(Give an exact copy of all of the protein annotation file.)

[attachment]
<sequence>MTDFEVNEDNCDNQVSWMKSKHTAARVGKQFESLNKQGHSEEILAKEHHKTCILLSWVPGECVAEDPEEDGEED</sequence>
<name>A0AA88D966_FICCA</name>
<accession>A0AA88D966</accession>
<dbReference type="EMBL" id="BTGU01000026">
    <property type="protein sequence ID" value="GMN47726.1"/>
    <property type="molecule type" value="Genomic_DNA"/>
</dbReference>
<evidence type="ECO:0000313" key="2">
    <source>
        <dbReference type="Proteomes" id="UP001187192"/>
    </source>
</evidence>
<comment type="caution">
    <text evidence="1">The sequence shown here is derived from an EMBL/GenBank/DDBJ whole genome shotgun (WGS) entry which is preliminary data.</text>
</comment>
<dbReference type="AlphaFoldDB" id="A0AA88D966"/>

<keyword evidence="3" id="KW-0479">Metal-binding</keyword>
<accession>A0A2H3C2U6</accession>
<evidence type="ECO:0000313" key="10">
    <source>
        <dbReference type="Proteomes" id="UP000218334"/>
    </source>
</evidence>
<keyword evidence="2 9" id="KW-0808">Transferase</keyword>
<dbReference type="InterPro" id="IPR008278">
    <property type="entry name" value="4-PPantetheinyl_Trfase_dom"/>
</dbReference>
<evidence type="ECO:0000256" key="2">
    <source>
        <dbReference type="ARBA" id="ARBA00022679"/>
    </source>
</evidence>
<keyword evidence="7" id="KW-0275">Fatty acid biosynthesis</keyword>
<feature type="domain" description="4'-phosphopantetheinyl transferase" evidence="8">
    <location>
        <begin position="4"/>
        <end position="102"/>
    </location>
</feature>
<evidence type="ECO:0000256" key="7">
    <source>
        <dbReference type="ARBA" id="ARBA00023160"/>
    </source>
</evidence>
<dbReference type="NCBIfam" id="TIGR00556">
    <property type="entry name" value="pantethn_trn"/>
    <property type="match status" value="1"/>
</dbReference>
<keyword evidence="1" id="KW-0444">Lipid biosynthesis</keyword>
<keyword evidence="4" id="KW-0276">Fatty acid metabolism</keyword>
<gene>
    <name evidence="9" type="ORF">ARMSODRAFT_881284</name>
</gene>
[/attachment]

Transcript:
<sequence>MTDFEVNEDNCDNQVSWMKSKHTAARVGKQFESLNKQGHSEEILAKEHHKTCILLSWVPGECVAEDPEEDGEED</sequence>
<name>A0AA88D966_FICCA</name>
<accession>A0AA88D966</accession>
<dbReference type="EMBL" id="BTGU01000026">
    <property type="protein sequence ID" value="GMN47726.1"/>
    <property type="molecule type" value="Genomic_DNA"/>
</dbReference>
<evidence type="ECO:0000313" key="2">
    <source>
        <dbReference type="Proteomes" id="UP001187192"/>
    </source>
</evidence>
<comment type="caution">
    <text evidence="1">The sequence shown here is derived from an EMBL/GenBank/DDBJ whole genome shotgun (WGS) entry which is preliminary data.</text>
</comment>
<dbReference type="AlphaFoldDB" id="A0AA88D966"/>

<keyword evidence="3" id="KW-0479">Metal-binding</keyword>
<accession>A0A2H3C2U6</accession>
<evidence type="ECO:0000313" key="10">
    <source>
        <dbReference type="Proteomes" id="UP000218334"/>
    </source>
</evidence>
<keyword evidence="2 9" id="KW-0808">Transferase</keyword>
<dbReference type="InterPro" id="IPR008278">
    <property type="entry name" value="4-PPantetheinyl_Trfase_dom"/>
</dbReference>
<evidence type="ECO:0000256" key="2">
    <source>
        <dbReference type="ARBA" id="ARBA00022679"/>
    </source>
</evidence>
<keyword evidence="7" id="KW-0275">Fatty acid biosynthesis</keyword>
<feature type="domain" description="4'-phosphopantetheinyl transferase" evidence="8">
    <location>
        <begin position="4"/>
        <end position="102"/>
    </location>
</feature>
<evidence type="ECO:0000256" key="7">
    <source>
        <dbReference type="ARBA" id="ARBA00023160"/>
    </source>
</evidence>
<dbReference type="NCBIfam" id="TIGR00556">
    <property type="entry name" value="pantethn_trn"/>
    <property type="match status" value="1"/>
</dbReference>
<keyword evidence="1" id="KW-0444">Lipid biosynthesis</keyword>
<keyword evidence="4" id="KW-0276">Fatty acid metabolism</keyword>
<gene>
    <name evidence="9" type="ORF">ARMSODRAFT_881284</name>
</gene>